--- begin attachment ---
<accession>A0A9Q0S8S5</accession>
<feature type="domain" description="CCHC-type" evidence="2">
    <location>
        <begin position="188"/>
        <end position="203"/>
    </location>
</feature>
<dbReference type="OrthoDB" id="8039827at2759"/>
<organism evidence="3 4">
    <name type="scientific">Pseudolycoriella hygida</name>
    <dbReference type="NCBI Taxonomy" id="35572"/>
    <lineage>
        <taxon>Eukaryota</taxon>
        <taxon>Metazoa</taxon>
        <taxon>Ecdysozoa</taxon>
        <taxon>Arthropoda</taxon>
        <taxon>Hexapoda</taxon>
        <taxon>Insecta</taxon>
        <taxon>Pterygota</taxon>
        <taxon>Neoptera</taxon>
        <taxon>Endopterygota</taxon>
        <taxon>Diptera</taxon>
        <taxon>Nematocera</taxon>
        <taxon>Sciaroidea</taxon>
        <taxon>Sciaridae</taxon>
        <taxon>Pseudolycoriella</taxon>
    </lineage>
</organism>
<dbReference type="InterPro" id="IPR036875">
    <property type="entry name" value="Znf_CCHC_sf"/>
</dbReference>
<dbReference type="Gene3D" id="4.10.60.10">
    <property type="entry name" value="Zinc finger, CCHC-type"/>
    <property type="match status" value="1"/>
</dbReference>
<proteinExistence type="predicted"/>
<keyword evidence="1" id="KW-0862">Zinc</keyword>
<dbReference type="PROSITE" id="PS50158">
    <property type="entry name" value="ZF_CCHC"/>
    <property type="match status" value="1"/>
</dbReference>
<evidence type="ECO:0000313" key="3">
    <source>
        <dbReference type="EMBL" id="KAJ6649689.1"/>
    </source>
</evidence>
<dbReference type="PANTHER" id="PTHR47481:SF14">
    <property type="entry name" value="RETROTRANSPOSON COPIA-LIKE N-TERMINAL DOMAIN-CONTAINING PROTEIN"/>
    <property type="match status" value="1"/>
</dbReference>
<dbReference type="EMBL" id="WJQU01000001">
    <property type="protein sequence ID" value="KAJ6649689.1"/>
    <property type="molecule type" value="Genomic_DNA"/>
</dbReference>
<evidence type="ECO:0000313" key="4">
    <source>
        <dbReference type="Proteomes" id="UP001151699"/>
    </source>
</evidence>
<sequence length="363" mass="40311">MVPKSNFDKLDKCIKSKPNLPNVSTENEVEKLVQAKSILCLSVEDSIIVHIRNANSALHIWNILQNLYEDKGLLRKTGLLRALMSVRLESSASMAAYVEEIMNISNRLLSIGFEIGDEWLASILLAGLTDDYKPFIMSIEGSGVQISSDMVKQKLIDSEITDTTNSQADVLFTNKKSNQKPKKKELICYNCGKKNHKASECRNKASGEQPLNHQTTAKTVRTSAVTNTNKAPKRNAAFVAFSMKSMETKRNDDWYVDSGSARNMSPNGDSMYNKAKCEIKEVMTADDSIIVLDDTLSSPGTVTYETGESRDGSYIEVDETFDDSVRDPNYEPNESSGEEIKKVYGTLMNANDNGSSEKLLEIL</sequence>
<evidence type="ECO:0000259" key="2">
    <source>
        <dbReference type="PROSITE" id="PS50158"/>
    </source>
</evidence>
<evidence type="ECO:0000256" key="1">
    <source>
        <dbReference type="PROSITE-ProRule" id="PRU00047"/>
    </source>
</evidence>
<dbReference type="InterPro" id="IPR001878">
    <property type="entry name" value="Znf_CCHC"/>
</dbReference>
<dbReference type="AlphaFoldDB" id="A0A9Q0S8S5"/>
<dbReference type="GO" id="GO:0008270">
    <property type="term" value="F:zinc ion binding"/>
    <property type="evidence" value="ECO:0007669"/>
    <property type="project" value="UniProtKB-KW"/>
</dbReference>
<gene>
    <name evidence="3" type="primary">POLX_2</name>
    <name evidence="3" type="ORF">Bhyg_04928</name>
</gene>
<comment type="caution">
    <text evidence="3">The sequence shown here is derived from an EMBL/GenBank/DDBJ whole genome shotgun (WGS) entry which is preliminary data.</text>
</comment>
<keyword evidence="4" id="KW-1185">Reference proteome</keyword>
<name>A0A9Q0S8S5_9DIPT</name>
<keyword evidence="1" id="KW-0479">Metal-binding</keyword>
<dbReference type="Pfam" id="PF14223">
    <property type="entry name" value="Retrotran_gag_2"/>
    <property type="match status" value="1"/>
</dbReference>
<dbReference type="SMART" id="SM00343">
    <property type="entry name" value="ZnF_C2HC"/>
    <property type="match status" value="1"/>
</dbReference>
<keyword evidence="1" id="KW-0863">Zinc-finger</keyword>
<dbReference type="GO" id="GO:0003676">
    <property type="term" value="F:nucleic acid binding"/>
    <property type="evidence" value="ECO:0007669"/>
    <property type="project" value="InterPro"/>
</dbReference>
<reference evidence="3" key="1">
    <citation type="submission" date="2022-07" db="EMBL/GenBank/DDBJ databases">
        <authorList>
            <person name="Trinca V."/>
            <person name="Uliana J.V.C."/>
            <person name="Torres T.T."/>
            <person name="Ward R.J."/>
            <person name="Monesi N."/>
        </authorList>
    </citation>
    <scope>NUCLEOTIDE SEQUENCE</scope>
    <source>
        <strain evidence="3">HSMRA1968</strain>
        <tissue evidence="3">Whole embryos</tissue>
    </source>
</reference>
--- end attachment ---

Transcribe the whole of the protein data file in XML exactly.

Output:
<accession>A0A9Q0S8S5</accession>
<feature type="domain" description="CCHC-type" evidence="2">
    <location>
        <begin position="188"/>
        <end position="203"/>
    </location>
</feature>
<dbReference type="OrthoDB" id="8039827at2759"/>
<organism evidence="3 4">
    <name type="scientific">Pseudolycoriella hygida</name>
    <dbReference type="NCBI Taxonomy" id="35572"/>
    <lineage>
        <taxon>Eukaryota</taxon>
        <taxon>Metazoa</taxon>
        <taxon>Ecdysozoa</taxon>
        <taxon>Arthropoda</taxon>
        <taxon>Hexapoda</taxon>
        <taxon>Insecta</taxon>
        <taxon>Pterygota</taxon>
        <taxon>Neoptera</taxon>
        <taxon>Endopterygota</taxon>
        <taxon>Diptera</taxon>
        <taxon>Nematocera</taxon>
        <taxon>Sciaroidea</taxon>
        <taxon>Sciaridae</taxon>
        <taxon>Pseudolycoriella</taxon>
    </lineage>
</organism>
<dbReference type="InterPro" id="IPR036875">
    <property type="entry name" value="Znf_CCHC_sf"/>
</dbReference>
<dbReference type="Gene3D" id="4.10.60.10">
    <property type="entry name" value="Zinc finger, CCHC-type"/>
    <property type="match status" value="1"/>
</dbReference>
<proteinExistence type="predicted"/>
<keyword evidence="1" id="KW-0862">Zinc</keyword>
<dbReference type="PROSITE" id="PS50158">
    <property type="entry name" value="ZF_CCHC"/>
    <property type="match status" value="1"/>
</dbReference>
<evidence type="ECO:0000313" key="3">
    <source>
        <dbReference type="EMBL" id="KAJ6649689.1"/>
    </source>
</evidence>
<dbReference type="PANTHER" id="PTHR47481:SF14">
    <property type="entry name" value="RETROTRANSPOSON COPIA-LIKE N-TERMINAL DOMAIN-CONTAINING PROTEIN"/>
    <property type="match status" value="1"/>
</dbReference>
<dbReference type="EMBL" id="WJQU01000001">
    <property type="protein sequence ID" value="KAJ6649689.1"/>
    <property type="molecule type" value="Genomic_DNA"/>
</dbReference>
<evidence type="ECO:0000313" key="4">
    <source>
        <dbReference type="Proteomes" id="UP001151699"/>
    </source>
</evidence>
<sequence length="363" mass="40311">MVPKSNFDKLDKCIKSKPNLPNVSTENEVEKLVQAKSILCLSVEDSIIVHIRNANSALHIWNILQNLYEDKGLLRKTGLLRALMSVRLESSASMAAYVEEIMNISNRLLSIGFEIGDEWLASILLAGLTDDYKPFIMSIEGSGVQISSDMVKQKLIDSEITDTTNSQADVLFTNKKSNQKPKKKELICYNCGKKNHKASECRNKASGEQPLNHQTTAKTVRTSAVTNTNKAPKRNAAFVAFSMKSMETKRNDDWYVDSGSARNMSPNGDSMYNKAKCEIKEVMTADDSIIVLDDTLSSPGTVTYETGESRDGSYIEVDETFDDSVRDPNYEPNESSGEEIKKVYGTLMNANDNGSSEKLLEIL</sequence>
<evidence type="ECO:0000259" key="2">
    <source>
        <dbReference type="PROSITE" id="PS50158"/>
    </source>
</evidence>
<evidence type="ECO:0000256" key="1">
    <source>
        <dbReference type="PROSITE-ProRule" id="PRU00047"/>
    </source>
</evidence>
<dbReference type="InterPro" id="IPR001878">
    <property type="entry name" value="Znf_CCHC"/>
</dbReference>
<dbReference type="AlphaFoldDB" id="A0A9Q0S8S5"/>
<dbReference type="GO" id="GO:0008270">
    <property type="term" value="F:zinc ion binding"/>
    <property type="evidence" value="ECO:0007669"/>
    <property type="project" value="UniProtKB-KW"/>
</dbReference>
<gene>
    <name evidence="3" type="primary">POLX_2</name>
    <name evidence="3" type="ORF">Bhyg_04928</name>
</gene>
<comment type="caution">
    <text evidence="3">The sequence shown here is derived from an EMBL/GenBank/DDBJ whole genome shotgun (WGS) entry which is preliminary data.</text>
</comment>
<keyword evidence="4" id="KW-1185">Reference proteome</keyword>
<name>A0A9Q0S8S5_9DIPT</name>
<keyword evidence="1" id="KW-0479">Metal-binding</keyword>
<dbReference type="Pfam" id="PF14223">
    <property type="entry name" value="Retrotran_gag_2"/>
    <property type="match status" value="1"/>
</dbReference>
<dbReference type="SMART" id="SM00343">
    <property type="entry name" value="ZnF_C2HC"/>
    <property type="match status" value="1"/>
</dbReference>
<keyword evidence="1" id="KW-0863">Zinc-finger</keyword>
<dbReference type="GO" id="GO:0003676">
    <property type="term" value="F:nucleic acid binding"/>
    <property type="evidence" value="ECO:0007669"/>
    <property type="project" value="InterPro"/>
</dbReference>
<reference evidence="3" key="1">
    <citation type="submission" date="2022-07" db="EMBL/GenBank/DDBJ databases">
        <authorList>
            <person name="Trinca V."/>
            <person name="Uliana J.V.C."/>
            <person name="Torres T.T."/>
            <person name="Ward R.J."/>
            <person name="Monesi N."/>
        </authorList>
    </citation>
    <scope>NUCLEOTIDE SEQUENCE</scope>
    <source>
        <strain evidence="3">HSMRA1968</strain>
        <tissue evidence="3">Whole embryos</tissue>
    </source>
</reference>